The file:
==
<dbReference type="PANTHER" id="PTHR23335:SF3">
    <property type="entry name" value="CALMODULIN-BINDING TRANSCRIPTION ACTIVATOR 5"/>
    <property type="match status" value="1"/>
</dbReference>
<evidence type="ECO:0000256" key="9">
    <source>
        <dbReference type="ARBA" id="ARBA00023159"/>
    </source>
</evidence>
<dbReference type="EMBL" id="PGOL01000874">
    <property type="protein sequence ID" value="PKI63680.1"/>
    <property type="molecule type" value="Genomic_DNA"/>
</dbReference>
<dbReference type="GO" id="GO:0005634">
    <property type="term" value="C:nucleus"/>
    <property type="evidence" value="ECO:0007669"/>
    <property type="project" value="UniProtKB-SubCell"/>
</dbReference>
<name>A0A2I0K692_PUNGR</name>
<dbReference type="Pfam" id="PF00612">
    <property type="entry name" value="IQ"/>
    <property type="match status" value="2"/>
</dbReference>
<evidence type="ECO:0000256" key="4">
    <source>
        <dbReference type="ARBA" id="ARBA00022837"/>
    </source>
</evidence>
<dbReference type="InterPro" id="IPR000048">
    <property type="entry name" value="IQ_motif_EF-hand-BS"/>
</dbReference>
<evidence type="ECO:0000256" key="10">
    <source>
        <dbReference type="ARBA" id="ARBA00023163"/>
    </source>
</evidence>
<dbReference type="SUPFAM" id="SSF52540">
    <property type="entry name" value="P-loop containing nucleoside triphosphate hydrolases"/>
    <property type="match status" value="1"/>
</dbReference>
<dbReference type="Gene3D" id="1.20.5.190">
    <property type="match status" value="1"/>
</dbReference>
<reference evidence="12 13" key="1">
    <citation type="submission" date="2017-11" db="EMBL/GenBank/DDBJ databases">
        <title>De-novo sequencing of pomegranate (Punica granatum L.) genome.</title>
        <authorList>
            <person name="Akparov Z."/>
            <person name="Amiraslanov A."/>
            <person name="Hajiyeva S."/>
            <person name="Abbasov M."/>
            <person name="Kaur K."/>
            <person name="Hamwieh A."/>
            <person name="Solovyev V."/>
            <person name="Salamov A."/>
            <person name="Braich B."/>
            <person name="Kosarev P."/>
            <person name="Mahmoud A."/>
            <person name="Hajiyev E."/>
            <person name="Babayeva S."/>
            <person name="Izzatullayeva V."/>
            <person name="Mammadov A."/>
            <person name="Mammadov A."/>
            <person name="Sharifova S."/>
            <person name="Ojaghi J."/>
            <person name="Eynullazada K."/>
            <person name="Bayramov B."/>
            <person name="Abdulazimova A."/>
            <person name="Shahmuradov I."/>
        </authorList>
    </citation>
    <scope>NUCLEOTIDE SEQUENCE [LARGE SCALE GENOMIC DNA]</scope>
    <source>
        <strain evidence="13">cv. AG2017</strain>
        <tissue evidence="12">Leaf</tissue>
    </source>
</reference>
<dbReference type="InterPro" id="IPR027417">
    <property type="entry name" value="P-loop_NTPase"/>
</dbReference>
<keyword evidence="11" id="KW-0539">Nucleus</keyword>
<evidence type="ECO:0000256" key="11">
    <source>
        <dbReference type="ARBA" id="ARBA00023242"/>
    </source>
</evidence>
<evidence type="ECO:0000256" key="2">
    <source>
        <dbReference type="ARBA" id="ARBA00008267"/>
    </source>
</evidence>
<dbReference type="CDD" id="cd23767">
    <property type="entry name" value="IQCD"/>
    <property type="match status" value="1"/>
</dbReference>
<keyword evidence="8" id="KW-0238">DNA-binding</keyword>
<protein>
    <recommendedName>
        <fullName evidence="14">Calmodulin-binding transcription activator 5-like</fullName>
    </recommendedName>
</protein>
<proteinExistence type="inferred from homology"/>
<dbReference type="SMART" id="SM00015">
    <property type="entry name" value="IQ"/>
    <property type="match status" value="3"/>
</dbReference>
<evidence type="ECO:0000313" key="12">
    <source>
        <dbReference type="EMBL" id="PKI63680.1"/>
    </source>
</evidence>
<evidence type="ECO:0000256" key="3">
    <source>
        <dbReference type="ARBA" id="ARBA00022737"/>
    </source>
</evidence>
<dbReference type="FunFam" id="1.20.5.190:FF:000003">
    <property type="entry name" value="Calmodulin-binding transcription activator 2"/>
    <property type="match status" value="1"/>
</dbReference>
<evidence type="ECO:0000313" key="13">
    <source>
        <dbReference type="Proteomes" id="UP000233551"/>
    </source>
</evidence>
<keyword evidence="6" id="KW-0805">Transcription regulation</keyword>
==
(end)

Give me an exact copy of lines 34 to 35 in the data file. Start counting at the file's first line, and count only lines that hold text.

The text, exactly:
        <dbReference type="ARBA" id="ARBA00023163"/>
    </source>